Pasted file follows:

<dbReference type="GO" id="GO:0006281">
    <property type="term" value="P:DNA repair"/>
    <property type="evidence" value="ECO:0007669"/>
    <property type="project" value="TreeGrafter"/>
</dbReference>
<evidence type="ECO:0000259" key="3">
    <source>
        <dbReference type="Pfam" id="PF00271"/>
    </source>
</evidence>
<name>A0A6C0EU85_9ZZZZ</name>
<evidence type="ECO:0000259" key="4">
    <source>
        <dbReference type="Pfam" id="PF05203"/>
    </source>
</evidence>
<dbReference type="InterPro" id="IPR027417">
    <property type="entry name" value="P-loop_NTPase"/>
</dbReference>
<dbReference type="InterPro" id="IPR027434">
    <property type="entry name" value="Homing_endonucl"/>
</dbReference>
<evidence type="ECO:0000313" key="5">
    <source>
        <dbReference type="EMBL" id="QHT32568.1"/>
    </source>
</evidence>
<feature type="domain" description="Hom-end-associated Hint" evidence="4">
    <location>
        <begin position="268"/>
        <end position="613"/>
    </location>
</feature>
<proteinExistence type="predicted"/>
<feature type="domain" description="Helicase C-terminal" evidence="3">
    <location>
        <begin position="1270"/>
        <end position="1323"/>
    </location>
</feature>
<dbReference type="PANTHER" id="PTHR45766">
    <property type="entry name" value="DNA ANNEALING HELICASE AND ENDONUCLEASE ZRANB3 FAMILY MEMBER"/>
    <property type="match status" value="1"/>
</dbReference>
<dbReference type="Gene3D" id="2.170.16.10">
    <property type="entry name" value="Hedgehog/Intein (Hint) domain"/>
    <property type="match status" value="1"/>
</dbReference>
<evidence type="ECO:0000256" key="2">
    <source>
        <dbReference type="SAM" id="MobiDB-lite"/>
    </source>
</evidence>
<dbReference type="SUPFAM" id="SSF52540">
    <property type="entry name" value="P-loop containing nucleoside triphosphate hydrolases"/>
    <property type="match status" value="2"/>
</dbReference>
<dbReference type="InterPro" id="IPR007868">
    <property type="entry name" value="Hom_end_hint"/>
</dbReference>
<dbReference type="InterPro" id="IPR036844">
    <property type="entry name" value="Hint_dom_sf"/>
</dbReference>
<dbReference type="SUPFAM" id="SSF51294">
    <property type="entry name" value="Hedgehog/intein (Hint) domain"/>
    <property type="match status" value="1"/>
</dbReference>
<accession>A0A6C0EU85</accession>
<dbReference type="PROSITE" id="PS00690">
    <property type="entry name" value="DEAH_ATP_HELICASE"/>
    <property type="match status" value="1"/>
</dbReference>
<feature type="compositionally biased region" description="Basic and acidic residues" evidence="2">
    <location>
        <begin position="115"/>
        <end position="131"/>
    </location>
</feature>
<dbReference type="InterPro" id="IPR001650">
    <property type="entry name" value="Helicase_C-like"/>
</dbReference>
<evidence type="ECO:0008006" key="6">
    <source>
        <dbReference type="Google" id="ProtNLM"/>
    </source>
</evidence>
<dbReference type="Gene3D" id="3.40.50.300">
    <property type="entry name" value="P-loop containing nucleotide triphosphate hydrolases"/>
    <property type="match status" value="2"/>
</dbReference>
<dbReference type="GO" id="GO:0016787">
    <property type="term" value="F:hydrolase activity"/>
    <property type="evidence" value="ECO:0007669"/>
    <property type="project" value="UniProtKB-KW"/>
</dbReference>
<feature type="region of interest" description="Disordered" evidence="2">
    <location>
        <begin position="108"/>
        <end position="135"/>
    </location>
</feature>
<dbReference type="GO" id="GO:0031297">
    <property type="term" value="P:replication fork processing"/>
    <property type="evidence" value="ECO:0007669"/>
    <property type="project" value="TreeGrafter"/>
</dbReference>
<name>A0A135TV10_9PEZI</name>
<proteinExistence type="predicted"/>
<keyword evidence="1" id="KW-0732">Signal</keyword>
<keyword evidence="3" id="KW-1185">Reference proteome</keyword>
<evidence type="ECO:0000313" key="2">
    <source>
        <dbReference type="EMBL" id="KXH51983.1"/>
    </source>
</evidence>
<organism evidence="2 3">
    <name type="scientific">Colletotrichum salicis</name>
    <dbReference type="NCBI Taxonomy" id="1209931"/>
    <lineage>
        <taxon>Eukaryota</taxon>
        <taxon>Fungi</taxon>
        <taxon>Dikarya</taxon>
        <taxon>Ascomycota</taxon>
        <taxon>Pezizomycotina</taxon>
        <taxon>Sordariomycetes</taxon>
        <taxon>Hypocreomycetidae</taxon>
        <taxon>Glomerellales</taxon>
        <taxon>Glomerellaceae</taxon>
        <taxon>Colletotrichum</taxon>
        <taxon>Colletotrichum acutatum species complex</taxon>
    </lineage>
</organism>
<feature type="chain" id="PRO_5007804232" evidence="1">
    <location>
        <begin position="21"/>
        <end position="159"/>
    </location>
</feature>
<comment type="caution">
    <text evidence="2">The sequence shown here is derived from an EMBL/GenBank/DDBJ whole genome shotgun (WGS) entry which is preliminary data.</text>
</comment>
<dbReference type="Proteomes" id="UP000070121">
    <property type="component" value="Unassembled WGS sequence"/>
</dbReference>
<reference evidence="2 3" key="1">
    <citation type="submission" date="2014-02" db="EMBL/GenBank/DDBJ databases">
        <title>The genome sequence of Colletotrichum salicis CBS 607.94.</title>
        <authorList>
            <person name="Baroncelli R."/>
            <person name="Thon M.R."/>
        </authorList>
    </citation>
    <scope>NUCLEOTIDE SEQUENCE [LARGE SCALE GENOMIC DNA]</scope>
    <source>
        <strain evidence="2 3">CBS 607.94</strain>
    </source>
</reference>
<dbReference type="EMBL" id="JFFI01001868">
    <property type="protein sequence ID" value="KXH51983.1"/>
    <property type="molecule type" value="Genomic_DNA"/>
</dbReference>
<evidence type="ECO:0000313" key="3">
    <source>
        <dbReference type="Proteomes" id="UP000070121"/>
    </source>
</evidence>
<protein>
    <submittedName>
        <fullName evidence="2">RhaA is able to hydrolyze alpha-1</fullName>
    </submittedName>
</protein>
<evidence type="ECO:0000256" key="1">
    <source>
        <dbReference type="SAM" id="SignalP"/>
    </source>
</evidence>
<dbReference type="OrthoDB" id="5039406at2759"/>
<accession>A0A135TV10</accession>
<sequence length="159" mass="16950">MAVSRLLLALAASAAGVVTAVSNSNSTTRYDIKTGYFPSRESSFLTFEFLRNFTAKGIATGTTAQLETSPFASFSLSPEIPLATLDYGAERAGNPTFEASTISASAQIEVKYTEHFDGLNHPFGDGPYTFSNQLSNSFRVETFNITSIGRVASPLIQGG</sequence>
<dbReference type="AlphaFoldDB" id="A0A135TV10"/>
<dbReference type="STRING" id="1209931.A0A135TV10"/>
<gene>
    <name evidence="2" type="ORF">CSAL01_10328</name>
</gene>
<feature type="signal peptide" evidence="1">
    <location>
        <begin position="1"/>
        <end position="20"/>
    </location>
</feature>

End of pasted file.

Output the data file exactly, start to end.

<dbReference type="GO" id="GO:0006281">
    <property type="term" value="P:DNA repair"/>
    <property type="evidence" value="ECO:0007669"/>
    <property type="project" value="TreeGrafter"/>
</dbReference>
<evidence type="ECO:0000259" key="3">
    <source>
        <dbReference type="Pfam" id="PF00271"/>
    </source>
</evidence>
<name>A0A6C0EU85_9ZZZZ</name>
<evidence type="ECO:0000259" key="4">
    <source>
        <dbReference type="Pfam" id="PF05203"/>
    </source>
</evidence>
<dbReference type="InterPro" id="IPR027417">
    <property type="entry name" value="P-loop_NTPase"/>
</dbReference>
<dbReference type="InterPro" id="IPR027434">
    <property type="entry name" value="Homing_endonucl"/>
</dbReference>
<evidence type="ECO:0000313" key="5">
    <source>
        <dbReference type="EMBL" id="QHT32568.1"/>
    </source>
</evidence>
<feature type="domain" description="Hom-end-associated Hint" evidence="4">
    <location>
        <begin position="268"/>
        <end position="613"/>
    </location>
</feature>
<proteinExistence type="predicted"/>
<feature type="domain" description="Helicase C-terminal" evidence="3">
    <location>
        <begin position="1270"/>
        <end position="1323"/>
    </location>
</feature>
<dbReference type="PANTHER" id="PTHR45766">
    <property type="entry name" value="DNA ANNEALING HELICASE AND ENDONUCLEASE ZRANB3 FAMILY MEMBER"/>
    <property type="match status" value="1"/>
</dbReference>
<dbReference type="Gene3D" id="2.170.16.10">
    <property type="entry name" value="Hedgehog/Intein (Hint) domain"/>
    <property type="match status" value="1"/>
</dbReference>
<evidence type="ECO:0000256" key="2">
    <source>
        <dbReference type="SAM" id="MobiDB-lite"/>
    </source>
</evidence>
<dbReference type="SUPFAM" id="SSF52540">
    <property type="entry name" value="P-loop containing nucleoside triphosphate hydrolases"/>
    <property type="match status" value="2"/>
</dbReference>
<dbReference type="InterPro" id="IPR007868">
    <property type="entry name" value="Hom_end_hint"/>
</dbReference>
<dbReference type="InterPro" id="IPR036844">
    <property type="entry name" value="Hint_dom_sf"/>
</dbReference>
<dbReference type="SUPFAM" id="SSF51294">
    <property type="entry name" value="Hedgehog/intein (Hint) domain"/>
    <property type="match status" value="1"/>
</dbReference>
<accession>A0A6C0EU85</accession>
<dbReference type="PROSITE" id="PS00690">
    <property type="entry name" value="DEAH_ATP_HELICASE"/>
    <property type="match status" value="1"/>
</dbReference>
<feature type="compositionally biased region" description="Basic and acidic residues" evidence="2">
    <location>
        <begin position="115"/>
        <end position="131"/>
    </location>
</feature>
<dbReference type="InterPro" id="IPR001650">
    <property type="entry name" value="Helicase_C-like"/>
</dbReference>
<evidence type="ECO:0008006" key="6">
    <source>
        <dbReference type="Google" id="ProtNLM"/>
    </source>
</evidence>
<dbReference type="Gene3D" id="3.40.50.300">
    <property type="entry name" value="P-loop containing nucleotide triphosphate hydrolases"/>
    <property type="match status" value="2"/>
</dbReference>
<dbReference type="GO" id="GO:0016787">
    <property type="term" value="F:hydrolase activity"/>
    <property type="evidence" value="ECO:0007669"/>
    <property type="project" value="UniProtKB-KW"/>
</dbReference>
<feature type="region of interest" description="Disordered" evidence="2">
    <location>
        <begin position="108"/>
        <end position="135"/>
    </location>
</feature>
<dbReference type="GO" id="GO:0031297">
    <property type="term" value="P:replication fork processing"/>
    <property type="evidence" value="ECO:0007669"/>
    <property type="project" value="TreeGrafter"/>
</dbReference>
<name>A0A135TV10_9PEZI</name>
<proteinExistence type="predicted"/>
<keyword evidence="1" id="KW-0732">Signal</keyword>
<keyword evidence="3" id="KW-1185">Reference proteome</keyword>
<evidence type="ECO:0000313" key="2">
    <source>
        <dbReference type="EMBL" id="KXH51983.1"/>
    </source>
</evidence>
<organism evidence="2 3">
    <name type="scientific">Colletotrichum salicis</name>
    <dbReference type="NCBI Taxonomy" id="1209931"/>
    <lineage>
        <taxon>Eukaryota</taxon>
        <taxon>Fungi</taxon>
        <taxon>Dikarya</taxon>
        <taxon>Ascomycota</taxon>
        <taxon>Pezizomycotina</taxon>
        <taxon>Sordariomycetes</taxon>
        <taxon>Hypocreomycetidae</taxon>
        <taxon>Glomerellales</taxon>
        <taxon>Glomerellaceae</taxon>
        <taxon>Colletotrichum</taxon>
        <taxon>Colletotrichum acutatum species complex</taxon>
    </lineage>
</organism>
<feature type="chain" id="PRO_5007804232" evidence="1">
    <location>
        <begin position="21"/>
        <end position="159"/>
    </location>
</feature>
<comment type="caution">
    <text evidence="2">The sequence shown here is derived from an EMBL/GenBank/DDBJ whole genome shotgun (WGS) entry which is preliminary data.</text>
</comment>
<dbReference type="Proteomes" id="UP000070121">
    <property type="component" value="Unassembled WGS sequence"/>
</dbReference>
<reference evidence="2 3" key="1">
    <citation type="submission" date="2014-02" db="EMBL/GenBank/DDBJ databases">
        <title>The genome sequence of Colletotrichum salicis CBS 607.94.</title>
        <authorList>
            <person name="Baroncelli R."/>
            <person name="Thon M.R."/>
        </authorList>
    </citation>
    <scope>NUCLEOTIDE SEQUENCE [LARGE SCALE GENOMIC DNA]</scope>
    <source>
        <strain evidence="2 3">CBS 607.94</strain>
    </source>
</reference>
<dbReference type="EMBL" id="JFFI01001868">
    <property type="protein sequence ID" value="KXH51983.1"/>
    <property type="molecule type" value="Genomic_DNA"/>
</dbReference>
<evidence type="ECO:0000313" key="3">
    <source>
        <dbReference type="Proteomes" id="UP000070121"/>
    </source>
</evidence>
<protein>
    <submittedName>
        <fullName evidence="2">RhaA is able to hydrolyze alpha-1</fullName>
    </submittedName>
</protein>
<evidence type="ECO:0000256" key="1">
    <source>
        <dbReference type="SAM" id="SignalP"/>
    </source>
</evidence>
<dbReference type="OrthoDB" id="5039406at2759"/>
<accession>A0A135TV10</accession>
<sequence length="159" mass="16950">MAVSRLLLALAASAAGVVTAVSNSNSTTRYDIKTGYFPSRESSFLTFEFLRNFTAKGIATGTTAQLETSPFASFSLSPEIPLATLDYGAERAGNPTFEASTISASAQIEVKYTEHFDGLNHPFGDGPYTFSNQLSNSFRVETFNITSIGRVASPLIQGG</sequence>
<dbReference type="AlphaFoldDB" id="A0A135TV10"/>
<dbReference type="STRING" id="1209931.A0A135TV10"/>
<gene>
    <name evidence="2" type="ORF">CSAL01_10328</name>
</gene>
<feature type="signal peptide" evidence="1">
    <location>
        <begin position="1"/>
        <end position="20"/>
    </location>
</feature>